Leonid Meteor Shower: Everything You Need to Know Ahead of Nov. 16’s Peak

by Suzanne Halliburton
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Find a place outside the city lights tonight and dig in for the spectacle of the Leonid Meteor Shower.

The showers will be around until the end of the month. They started Nov. 6. But the peak is tonight and early tomorrow. It’s basically best from midnight until dawn.

The Leonid Meteor Showers happen when Earth crosses paths with the trail left by Comet 55P/Tempel-Tuttle. Or, you can just call the comet Temple/Tuttle. The showers occur when the debris dust vaporizes as it hits the Earth’s atmosphere. Actually, what we’re seeing is a previous pass of the comet.

They get their name from where they start in our sky. They start at the radiant in the Leo star constellation.

According to Space.com, the Leonids are known for producing some specular meteor storms. It says the best storm displays occurred in 1799, 1833, and 1966. That’s when the meteor rates of tens of thousands per hour were recorded.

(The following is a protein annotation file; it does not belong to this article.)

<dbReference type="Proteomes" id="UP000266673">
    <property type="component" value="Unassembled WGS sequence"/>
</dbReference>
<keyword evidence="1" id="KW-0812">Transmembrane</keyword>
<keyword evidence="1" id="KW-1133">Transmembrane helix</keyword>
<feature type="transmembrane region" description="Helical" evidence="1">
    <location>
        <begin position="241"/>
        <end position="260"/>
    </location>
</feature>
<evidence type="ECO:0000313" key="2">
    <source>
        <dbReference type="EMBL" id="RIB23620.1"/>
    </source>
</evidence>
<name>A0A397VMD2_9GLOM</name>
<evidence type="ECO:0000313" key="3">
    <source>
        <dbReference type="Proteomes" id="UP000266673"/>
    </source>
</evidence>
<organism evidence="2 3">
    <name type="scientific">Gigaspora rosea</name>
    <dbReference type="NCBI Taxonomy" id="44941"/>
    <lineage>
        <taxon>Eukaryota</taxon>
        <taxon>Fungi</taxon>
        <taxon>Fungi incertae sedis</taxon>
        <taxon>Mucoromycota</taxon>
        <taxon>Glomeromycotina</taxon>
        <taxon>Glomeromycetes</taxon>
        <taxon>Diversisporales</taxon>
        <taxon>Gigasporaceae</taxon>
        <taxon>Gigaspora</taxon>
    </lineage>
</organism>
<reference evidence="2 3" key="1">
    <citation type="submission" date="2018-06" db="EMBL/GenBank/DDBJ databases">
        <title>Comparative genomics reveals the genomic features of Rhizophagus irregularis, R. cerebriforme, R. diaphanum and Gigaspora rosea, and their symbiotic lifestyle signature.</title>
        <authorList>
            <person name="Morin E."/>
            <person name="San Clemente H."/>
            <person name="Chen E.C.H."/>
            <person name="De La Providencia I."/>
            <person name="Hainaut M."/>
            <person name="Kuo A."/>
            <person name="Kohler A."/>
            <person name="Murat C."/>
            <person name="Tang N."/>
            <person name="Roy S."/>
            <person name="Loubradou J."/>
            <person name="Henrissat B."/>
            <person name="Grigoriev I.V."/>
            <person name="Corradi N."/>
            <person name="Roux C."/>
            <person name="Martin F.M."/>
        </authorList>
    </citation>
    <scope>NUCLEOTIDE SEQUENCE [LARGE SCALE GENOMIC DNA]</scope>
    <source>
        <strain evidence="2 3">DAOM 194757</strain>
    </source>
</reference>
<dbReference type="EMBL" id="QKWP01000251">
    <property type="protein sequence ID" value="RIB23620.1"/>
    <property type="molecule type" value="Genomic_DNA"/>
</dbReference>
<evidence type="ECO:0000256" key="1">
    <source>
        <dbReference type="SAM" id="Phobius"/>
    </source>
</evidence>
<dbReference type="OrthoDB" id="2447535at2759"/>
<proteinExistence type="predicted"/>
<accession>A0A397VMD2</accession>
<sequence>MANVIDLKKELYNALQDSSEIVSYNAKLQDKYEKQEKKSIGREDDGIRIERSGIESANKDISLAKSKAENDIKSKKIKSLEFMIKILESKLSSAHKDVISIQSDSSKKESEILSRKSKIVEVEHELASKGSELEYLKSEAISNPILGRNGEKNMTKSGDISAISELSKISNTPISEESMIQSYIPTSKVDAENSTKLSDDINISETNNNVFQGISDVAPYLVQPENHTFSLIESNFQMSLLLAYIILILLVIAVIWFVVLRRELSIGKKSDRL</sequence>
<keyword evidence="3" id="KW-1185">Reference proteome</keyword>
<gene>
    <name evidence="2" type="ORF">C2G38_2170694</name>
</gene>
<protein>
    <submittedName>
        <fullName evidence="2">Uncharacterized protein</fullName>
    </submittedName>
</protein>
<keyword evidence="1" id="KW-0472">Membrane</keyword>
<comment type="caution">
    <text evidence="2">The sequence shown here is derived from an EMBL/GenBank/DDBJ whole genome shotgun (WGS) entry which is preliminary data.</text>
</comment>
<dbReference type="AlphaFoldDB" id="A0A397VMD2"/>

The site says more recent displays in 1999, 2001, and 2002 were nice meteor storms, but only of a few thousands of meteors an hour.

Recommendations For Best Leonid Meteor Viewing

For best viewing, it’s recommended:

If you live in a city, drive out to a spot that’s free of lights. You want to be able to see all the sky. Find a spot with no obstructions.

Don’t use a telescope or binoculars. The best viewing is with the naked eye. That way, nothing can limit your field of vision.

Allow yourself about 30 minutes to get your eyes used to darkness. Know that the weather or moonlight can mess up your viewing.

If you can’t find the perfect spot, or if skies are cloudy, NASA will live stream the showers. So will Slooh.

If you’d like some more recommendations, Earth Sky is listing hundreds of spots. Check it out here.

If you’d like to check out the 2020 meteor calendar, check out the list from the International Meteor Organization.

Outsider.com